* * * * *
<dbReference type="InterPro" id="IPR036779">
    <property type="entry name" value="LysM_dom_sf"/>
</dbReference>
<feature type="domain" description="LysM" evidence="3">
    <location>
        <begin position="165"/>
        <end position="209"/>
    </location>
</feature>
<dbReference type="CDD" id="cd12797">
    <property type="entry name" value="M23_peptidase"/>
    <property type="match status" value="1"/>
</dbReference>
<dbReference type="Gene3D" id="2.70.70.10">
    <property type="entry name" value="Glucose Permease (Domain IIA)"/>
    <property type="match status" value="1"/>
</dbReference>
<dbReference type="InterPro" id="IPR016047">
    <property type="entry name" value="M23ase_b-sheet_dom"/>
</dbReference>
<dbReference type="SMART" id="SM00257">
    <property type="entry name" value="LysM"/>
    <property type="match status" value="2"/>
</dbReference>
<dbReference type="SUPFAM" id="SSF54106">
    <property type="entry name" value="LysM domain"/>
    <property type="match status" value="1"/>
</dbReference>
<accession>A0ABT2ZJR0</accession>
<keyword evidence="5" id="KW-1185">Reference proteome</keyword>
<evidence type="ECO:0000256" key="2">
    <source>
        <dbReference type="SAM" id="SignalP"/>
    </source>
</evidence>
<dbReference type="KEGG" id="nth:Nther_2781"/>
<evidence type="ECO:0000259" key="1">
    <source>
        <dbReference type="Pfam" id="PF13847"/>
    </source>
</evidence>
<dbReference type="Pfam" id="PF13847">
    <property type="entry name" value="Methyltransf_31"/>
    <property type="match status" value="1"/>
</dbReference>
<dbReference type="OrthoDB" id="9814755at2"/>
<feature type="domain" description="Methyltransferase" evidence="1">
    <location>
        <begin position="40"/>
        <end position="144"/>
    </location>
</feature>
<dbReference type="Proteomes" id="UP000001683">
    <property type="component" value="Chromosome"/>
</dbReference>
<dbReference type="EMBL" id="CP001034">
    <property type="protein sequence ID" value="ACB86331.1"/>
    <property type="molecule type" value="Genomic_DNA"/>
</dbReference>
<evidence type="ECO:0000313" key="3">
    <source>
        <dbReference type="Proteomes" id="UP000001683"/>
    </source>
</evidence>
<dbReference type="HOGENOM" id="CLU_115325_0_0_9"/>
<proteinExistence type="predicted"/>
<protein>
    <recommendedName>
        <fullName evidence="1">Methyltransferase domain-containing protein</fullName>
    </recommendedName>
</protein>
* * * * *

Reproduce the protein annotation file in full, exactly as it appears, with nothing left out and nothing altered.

<dbReference type="InterPro" id="IPR036779">
    <property type="entry name" value="LysM_dom_sf"/>
</dbReference>
<feature type="domain" description="LysM" evidence="3">
    <location>
        <begin position="165"/>
        <end position="209"/>
    </location>
</feature>
<dbReference type="CDD" id="cd12797">
    <property type="entry name" value="M23_peptidase"/>
    <property type="match status" value="1"/>
</dbReference>
<dbReference type="Gene3D" id="2.70.70.10">
    <property type="entry name" value="Glucose Permease (Domain IIA)"/>
    <property type="match status" value="1"/>
</dbReference>
<dbReference type="InterPro" id="IPR016047">
    <property type="entry name" value="M23ase_b-sheet_dom"/>
</dbReference>
<dbReference type="SMART" id="SM00257">
    <property type="entry name" value="LysM"/>
    <property type="match status" value="2"/>
</dbReference>
<dbReference type="SUPFAM" id="SSF54106">
    <property type="entry name" value="LysM domain"/>
    <property type="match status" value="1"/>
</dbReference>
<accession>A0ABT2ZJR0</accession>
<keyword evidence="5" id="KW-1185">Reference proteome</keyword>
<evidence type="ECO:0000256" key="2">
    <source>
        <dbReference type="SAM" id="SignalP"/>
    </source>
</evidence>
<dbReference type="KEGG" id="nth:Nther_2781"/>
<evidence type="ECO:0000259" key="1">
    <source>
        <dbReference type="Pfam" id="PF13847"/>
    </source>
</evidence>
<dbReference type="Pfam" id="PF13847">
    <property type="entry name" value="Methyltransf_31"/>
    <property type="match status" value="1"/>
</dbReference>
<dbReference type="OrthoDB" id="9814755at2"/>
<feature type="domain" description="Methyltransferase" evidence="1">
    <location>
        <begin position="40"/>
        <end position="144"/>
    </location>
</feature>
<dbReference type="Proteomes" id="UP000001683">
    <property type="component" value="Chromosome"/>
</dbReference>
<dbReference type="EMBL" id="CP001034">
    <property type="protein sequence ID" value="ACB86331.1"/>
    <property type="molecule type" value="Genomic_DNA"/>
</dbReference>
<evidence type="ECO:0000313" key="3">
    <source>
        <dbReference type="Proteomes" id="UP000001683"/>
    </source>
</evidence>
<dbReference type="HOGENOM" id="CLU_115325_0_0_9"/>
<proteinExistence type="predicted"/>
<protein>
    <recommendedName>
        <fullName evidence="1">Methyltransferase domain-containing protein</fullName>
    </recommendedName>
</protein>